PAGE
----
Sunday, March 3, 2013

Skills Required to Start your own Business: Branding

Developing your corporate image - or "branding"
Every facet of your operation needs to be branded with your distinct identity to let people know who you are and what you do. A combination of your name, logo, slogan, mission statement, and corporate theme should be used extensively throughout your marketing.
We all recognize large corporations’ branding - such as Kodak or Sears - but even a small, one-person business can brand themselves and become well known. Consult with a graphic designer to help you project a professional image, as first impressions are important and open doors for you. Let’s briefly look at the components of branding:

  • Name: Make your name work for you and tell people what you do.ABC Enterprises says nothing about you, whereas Professional Personnel Services does. It also projects a professional image.
  • Logo: A logo graphically expresses who you are. Although not necessary for a small business, it adds a professional touch and helps people identify your business.We all recognize those golden arches.
  • Slogan: A short slogan becomes an extension of your name, further describing what you do. Think of the many slogans you instantly associate with larger companies. Living in a rural area, I never forget our local septic tank company’s slogan, “Your Business Is Our Business.”
  • Mission statement: A short statement of your beliefs and goals describes your commitment to customers and commits you in writing to strive for those goals. Customers like to see mission statements because they silently imply “we care about you.” Splash your commitment onto all promotional materials, business cards, and your website, then frame the words on the office wall.
  • Corporate color theme: Choose a corporate color theme that remains consistent and is used on all correspondence, marketing materials, and signs. This cements your branding. Look around your community, in newspapers, and at advertisements to study various branding techniques.
Providing exceptional customer service
Customers can be demanding and impatient in our busy society. Some expect something for nothing and still complain, but mostly, people are easy to get along with if you take good care of them. For a small business, service is the one area where you have to excel to set yourself apart.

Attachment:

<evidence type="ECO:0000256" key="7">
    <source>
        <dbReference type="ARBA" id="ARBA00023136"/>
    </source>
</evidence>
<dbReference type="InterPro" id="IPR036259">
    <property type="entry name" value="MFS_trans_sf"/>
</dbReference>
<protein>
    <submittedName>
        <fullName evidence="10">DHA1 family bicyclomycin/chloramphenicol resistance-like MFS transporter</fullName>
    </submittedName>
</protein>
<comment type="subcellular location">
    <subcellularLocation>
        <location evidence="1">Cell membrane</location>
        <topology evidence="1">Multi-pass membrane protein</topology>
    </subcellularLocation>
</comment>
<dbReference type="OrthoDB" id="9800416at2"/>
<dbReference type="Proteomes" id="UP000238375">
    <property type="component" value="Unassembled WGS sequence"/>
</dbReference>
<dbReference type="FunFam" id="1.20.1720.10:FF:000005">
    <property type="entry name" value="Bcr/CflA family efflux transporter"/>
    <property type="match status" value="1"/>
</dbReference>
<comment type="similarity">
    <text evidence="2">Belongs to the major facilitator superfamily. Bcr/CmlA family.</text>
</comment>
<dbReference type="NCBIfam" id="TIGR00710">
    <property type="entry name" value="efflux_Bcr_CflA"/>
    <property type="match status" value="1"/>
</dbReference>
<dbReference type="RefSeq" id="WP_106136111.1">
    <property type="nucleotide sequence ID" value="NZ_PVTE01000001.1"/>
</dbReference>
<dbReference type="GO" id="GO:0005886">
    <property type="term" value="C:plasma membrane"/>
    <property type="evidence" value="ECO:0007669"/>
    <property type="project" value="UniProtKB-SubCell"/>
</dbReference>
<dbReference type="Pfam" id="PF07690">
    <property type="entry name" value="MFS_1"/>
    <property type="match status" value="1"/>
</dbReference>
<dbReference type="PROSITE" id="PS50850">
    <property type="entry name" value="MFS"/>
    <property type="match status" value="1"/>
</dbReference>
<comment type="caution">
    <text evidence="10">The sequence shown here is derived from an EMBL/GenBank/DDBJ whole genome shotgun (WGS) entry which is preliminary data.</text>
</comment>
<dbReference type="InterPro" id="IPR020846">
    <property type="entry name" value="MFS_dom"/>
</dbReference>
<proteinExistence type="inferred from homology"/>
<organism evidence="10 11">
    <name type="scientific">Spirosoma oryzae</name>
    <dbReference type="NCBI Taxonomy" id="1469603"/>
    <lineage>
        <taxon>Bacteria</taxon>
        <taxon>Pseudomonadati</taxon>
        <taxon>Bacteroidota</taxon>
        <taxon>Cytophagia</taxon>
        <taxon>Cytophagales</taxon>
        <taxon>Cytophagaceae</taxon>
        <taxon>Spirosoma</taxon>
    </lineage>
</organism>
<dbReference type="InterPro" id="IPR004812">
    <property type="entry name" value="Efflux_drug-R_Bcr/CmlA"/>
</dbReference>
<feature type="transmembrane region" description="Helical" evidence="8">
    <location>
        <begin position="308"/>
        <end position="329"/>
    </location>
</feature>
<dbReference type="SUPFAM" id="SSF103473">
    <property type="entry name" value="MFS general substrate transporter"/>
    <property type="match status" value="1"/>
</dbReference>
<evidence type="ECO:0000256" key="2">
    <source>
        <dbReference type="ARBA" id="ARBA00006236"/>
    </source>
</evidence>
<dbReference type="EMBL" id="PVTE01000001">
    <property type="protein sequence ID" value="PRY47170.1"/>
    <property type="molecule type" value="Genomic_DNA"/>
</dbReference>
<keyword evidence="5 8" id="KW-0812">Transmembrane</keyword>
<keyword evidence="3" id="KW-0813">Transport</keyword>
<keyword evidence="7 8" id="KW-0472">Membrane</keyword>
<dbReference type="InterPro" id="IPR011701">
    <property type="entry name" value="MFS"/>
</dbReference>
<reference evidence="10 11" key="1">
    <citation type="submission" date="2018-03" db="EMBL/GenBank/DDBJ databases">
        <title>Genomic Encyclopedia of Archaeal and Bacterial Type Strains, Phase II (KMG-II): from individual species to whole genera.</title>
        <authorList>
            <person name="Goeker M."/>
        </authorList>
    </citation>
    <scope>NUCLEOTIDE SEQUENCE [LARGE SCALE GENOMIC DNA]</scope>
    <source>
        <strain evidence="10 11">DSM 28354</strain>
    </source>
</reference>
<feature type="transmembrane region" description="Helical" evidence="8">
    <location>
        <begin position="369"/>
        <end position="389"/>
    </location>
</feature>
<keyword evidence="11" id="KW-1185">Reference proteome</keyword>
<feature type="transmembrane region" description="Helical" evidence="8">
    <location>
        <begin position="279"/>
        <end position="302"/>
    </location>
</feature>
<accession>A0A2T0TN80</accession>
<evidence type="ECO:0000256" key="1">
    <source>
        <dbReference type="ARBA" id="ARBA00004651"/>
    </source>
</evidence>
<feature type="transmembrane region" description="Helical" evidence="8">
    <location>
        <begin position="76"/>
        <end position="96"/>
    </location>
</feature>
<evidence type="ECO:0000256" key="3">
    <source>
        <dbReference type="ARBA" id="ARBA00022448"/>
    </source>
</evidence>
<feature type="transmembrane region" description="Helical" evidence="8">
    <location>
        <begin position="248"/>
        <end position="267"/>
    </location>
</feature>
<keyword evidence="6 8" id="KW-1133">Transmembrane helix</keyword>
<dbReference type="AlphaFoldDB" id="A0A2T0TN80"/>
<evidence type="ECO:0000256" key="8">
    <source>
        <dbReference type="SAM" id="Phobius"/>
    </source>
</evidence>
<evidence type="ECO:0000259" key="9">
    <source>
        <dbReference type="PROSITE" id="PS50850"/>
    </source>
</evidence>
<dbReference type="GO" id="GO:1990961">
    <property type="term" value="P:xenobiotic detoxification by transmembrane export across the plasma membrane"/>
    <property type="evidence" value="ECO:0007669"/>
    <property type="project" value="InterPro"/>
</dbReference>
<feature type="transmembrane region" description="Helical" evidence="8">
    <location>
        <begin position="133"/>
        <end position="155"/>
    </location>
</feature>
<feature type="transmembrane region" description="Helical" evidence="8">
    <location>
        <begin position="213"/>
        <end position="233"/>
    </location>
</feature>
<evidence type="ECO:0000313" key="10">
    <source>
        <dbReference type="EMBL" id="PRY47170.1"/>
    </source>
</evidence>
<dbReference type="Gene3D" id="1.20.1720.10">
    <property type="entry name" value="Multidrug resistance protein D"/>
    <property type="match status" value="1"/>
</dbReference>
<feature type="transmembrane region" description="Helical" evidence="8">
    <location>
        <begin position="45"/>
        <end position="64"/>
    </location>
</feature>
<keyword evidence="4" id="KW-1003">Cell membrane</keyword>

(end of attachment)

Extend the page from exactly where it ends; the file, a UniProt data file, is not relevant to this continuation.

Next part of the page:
Clients expect both service and competitive prices.We all know how fast negative comments spread on the grapevine, so an unhappy client will spread negativity ten times faster than a positive referral.Your task is to perfect every aspect of your service, so review these important service components:
  • Guarantees: Know what kind of guarantees you will offer and promote these in your marketing. Familiarize yourself with clients’ needs and expectations, and if you can’t meet them, tell customers before a sale rather than performing inadequately or selling them the wrong product.
  • Personal service: Remember, customers are always right, even when they are wrong, so don’t argue with them. Treat them as you expect to be treated. Remember names, faces, and family details. This shows that you are attentive and care.
  • Telephone manners: A sale can be lost or gained by that first call, so your communication skills must work overtime. Be polite, interested, friendly, and positive, and be available by phone. If your advertisements are on the radio at 7 p.m. every evening or the talk show you just appeared on is at 8 p.m., make sure your phone is answered at these times.
  • Employees: Your receptionist or traffic controller - which may initially be you - is the direct link between you and your customers. Customers will either come to you or be diverted to the competition, dependent on how they are initially treated. Your employees must believe in you and your business and be willing to happily service customers. Train them well and treat them fairly - they are an important component of your business.
  • Physical appearance: Your employees, premises or office, vehicles, and you should always be clean and presentable.
  • Follow-up: Contact customers after a sale to ask whether they are satisfied or if there were any problems. Honor time and price commitments, even if you have made a mistake. If promised delivery dates cannot be met, call your customer immediately, apologize, and reschedule.
Creating customer loyalty
Building a successful business means that you need repeat business. Unfortunately, for some, their loyalty lies with their bank accounts. You can’t blame people for watching their shrinking dollars, so how are you going to keep customers? Use simple strategies, including excellent service. Offer incentives, such as additional discounts for regular business, a company coffee mug, or chocolates at Christmas. Thank them for coming in and have a coffee pot and cookies available.

Show That You Care: Be good to your customers and they will refer you. When this happens, send a thank-you card. If you meet on the street or at a dinner party, warmly acknowledge them. Even if you charge a little more than competitors, they’ll become loyal to you. The fact that you took time out from your busy day to say thank you or to chat is not forgotten. It’s the small touches that make big impressions.

Think of simple ways to entice customers back. Our local bakery gives cookies to children. The deli gives a dozen buns free with orders over $9. The local independent supermarket always has free coffee available, along with drawing and suggestion boxes. Cashiers willingly pack and wheel your groceries to the car. Senior citizens get a 10 percent discount on Sundays and a free weekly grocery delivery service. These small stores have successfully sustained a strong customer base for twenty years.

Source: Business For Beginners, by Frances McGuckin.

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